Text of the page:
The shift from plastic payments to mobile payments brings a new set of challenges to financial institutions and schemes alike:

  • Marketing challenges: The old paradigm of stimulating and incentivizing cardholders to choose plastics at the point of sale now faces a new hurdle. At the moment of payment, banks need to influence not only how cardholders make a decision – based on their finances, personal preferences and rewards – but also the decision to pay with a tool which, although familiar to them for socializing, it’s still perceived as unsafe for paying.
  • Technical challenges: Introducing new payment solutions require investments that often face not only the resistance of IT departments, concerned about either system legacy issues or lengthy vendor approval processes through exhausting RFPs, but also merchants in need of upgrading their terminals.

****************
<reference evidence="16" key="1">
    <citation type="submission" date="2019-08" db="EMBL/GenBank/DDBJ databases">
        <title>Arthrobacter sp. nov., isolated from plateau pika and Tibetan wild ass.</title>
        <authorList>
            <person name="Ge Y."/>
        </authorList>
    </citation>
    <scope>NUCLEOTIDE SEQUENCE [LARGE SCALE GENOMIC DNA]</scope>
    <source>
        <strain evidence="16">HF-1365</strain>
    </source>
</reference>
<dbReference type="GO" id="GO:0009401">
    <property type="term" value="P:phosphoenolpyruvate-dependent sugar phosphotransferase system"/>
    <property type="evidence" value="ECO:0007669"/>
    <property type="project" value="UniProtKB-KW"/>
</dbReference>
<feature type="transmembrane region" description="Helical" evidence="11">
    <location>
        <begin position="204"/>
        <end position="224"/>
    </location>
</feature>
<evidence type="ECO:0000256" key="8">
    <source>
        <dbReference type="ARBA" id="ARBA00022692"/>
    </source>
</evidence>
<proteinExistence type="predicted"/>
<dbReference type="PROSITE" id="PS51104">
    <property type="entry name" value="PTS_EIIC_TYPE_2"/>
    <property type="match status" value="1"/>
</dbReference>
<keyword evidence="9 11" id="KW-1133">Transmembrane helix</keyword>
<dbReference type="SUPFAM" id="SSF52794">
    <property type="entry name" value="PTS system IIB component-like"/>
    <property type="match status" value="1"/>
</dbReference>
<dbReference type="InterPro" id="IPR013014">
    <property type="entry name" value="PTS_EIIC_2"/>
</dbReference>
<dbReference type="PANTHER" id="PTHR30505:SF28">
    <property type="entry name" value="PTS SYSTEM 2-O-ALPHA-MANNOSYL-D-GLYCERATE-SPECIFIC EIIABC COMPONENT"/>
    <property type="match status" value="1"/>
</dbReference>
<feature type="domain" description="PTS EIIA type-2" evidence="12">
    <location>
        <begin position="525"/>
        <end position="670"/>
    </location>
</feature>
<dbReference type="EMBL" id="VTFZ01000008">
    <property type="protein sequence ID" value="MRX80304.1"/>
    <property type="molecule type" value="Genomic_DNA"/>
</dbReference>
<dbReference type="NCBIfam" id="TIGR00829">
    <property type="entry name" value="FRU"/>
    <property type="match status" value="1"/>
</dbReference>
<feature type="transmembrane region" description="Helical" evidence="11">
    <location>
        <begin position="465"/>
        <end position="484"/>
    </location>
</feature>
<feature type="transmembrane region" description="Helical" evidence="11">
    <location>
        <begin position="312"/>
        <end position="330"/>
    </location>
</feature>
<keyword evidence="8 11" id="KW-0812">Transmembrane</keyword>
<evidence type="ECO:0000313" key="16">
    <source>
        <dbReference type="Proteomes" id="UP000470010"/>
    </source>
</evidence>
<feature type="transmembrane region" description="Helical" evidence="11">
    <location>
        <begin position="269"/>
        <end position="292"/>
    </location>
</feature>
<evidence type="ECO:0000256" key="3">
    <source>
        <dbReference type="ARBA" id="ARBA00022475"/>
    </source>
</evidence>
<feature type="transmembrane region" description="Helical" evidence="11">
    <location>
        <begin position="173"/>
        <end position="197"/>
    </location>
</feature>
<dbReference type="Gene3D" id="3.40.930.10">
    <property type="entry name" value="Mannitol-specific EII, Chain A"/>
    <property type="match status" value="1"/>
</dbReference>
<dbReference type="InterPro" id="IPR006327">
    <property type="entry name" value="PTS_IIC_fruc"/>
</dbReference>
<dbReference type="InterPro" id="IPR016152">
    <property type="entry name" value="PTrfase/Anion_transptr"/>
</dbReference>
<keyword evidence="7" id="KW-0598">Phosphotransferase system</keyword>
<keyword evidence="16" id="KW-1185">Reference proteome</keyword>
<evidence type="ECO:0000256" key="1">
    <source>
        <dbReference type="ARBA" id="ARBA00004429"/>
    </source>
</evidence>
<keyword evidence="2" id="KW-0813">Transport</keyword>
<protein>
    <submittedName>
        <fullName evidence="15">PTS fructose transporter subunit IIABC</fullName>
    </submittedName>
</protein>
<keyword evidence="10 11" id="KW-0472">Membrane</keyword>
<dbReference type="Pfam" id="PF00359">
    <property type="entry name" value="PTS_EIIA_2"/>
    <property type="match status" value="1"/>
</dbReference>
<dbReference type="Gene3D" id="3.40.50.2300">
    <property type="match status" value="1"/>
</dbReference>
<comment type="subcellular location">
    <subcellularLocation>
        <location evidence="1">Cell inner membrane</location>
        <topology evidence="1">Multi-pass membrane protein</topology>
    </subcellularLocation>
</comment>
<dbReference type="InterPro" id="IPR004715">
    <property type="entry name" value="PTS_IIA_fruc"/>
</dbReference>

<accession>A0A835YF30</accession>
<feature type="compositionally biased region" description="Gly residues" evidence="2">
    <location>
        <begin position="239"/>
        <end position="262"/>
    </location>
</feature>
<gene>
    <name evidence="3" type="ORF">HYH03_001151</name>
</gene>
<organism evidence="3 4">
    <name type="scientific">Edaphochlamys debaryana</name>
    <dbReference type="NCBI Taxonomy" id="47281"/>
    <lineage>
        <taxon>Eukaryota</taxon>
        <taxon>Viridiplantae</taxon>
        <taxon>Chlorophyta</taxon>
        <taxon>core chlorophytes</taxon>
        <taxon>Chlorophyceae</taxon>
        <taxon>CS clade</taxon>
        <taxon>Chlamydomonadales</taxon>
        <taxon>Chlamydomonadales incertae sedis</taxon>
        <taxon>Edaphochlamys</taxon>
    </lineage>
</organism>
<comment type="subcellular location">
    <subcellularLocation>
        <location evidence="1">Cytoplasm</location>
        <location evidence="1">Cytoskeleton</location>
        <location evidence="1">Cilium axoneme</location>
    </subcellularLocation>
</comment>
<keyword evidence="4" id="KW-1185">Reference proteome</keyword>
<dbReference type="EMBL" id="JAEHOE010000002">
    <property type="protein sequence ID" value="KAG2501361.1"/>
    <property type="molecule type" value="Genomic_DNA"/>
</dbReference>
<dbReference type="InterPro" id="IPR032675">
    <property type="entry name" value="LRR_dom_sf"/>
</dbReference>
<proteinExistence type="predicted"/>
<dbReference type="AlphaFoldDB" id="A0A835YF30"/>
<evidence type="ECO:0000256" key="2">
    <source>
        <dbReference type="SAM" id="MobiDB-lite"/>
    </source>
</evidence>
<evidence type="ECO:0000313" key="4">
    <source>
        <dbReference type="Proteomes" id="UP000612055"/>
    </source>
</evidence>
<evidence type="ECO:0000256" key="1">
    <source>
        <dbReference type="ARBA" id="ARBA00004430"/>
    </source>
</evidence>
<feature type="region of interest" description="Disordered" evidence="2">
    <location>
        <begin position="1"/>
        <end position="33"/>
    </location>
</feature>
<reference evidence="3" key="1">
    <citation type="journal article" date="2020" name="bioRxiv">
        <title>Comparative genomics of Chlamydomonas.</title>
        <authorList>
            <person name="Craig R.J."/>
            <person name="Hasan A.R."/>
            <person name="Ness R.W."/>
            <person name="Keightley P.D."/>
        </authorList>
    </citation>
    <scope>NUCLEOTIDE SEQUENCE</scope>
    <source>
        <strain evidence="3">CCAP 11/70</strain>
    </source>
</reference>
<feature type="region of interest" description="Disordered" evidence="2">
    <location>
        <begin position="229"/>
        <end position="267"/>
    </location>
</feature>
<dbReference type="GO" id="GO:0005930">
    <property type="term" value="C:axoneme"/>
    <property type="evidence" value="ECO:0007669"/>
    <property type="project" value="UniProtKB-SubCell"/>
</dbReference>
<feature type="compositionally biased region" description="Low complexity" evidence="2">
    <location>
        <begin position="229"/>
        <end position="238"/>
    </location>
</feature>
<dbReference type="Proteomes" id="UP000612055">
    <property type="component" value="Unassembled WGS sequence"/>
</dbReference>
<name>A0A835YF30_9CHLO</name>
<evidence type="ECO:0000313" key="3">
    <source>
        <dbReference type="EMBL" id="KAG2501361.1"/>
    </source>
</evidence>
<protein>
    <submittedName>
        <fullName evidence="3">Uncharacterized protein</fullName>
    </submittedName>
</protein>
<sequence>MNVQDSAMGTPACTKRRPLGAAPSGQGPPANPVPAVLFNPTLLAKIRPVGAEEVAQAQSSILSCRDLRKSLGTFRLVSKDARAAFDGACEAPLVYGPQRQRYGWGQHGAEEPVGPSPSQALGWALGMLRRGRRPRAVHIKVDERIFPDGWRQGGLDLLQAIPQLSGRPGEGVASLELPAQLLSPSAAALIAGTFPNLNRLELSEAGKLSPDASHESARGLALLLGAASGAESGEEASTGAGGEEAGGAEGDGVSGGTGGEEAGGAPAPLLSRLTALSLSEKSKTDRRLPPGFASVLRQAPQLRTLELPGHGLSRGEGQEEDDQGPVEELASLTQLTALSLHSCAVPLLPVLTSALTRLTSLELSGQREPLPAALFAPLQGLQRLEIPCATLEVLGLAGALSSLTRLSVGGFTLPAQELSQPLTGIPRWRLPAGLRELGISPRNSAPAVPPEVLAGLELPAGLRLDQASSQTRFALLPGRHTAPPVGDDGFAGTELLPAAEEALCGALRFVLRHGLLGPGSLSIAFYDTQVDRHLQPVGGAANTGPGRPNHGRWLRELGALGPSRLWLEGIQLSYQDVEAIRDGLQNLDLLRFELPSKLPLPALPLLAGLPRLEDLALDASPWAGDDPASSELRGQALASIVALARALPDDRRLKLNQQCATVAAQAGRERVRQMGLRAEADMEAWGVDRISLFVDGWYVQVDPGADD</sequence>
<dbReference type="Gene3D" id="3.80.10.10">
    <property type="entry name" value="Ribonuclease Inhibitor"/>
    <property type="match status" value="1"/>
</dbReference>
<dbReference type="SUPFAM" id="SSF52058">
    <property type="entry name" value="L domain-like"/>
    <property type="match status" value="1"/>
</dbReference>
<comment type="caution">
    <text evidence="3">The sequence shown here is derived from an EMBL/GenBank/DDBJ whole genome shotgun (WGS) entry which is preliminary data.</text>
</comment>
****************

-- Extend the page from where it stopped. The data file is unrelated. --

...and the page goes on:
However, the shift to mobile payments also brings a number of new opportunities, in both emerging and developed countries:

  • Financial inclusion: A mobile wallet provides the equivalent of a bank account to the unbanked and underbanked, and allows for cash deposits and withdrawals accessed via the mobile network. It also enables them to make micro-payments to a given merchant for goods or services (e.g. a taxi driver) and even receive weekly wages.
  • War on cash: Financial institutions and schemes are riding the wave of favorable new regulations issued by some Governments and Central Banks on a mission to displace expensive and inefficient cash that, according to the MasterCard Advisors 2013 report “The Cashless Journey”, costs a country up to 1.5% of its GDP.

Mobile payments are here to stay and will increasingly become part of our lives, just like smartphone became an extension, for many, of their harm. If you understand them, you know how to take advantage of them.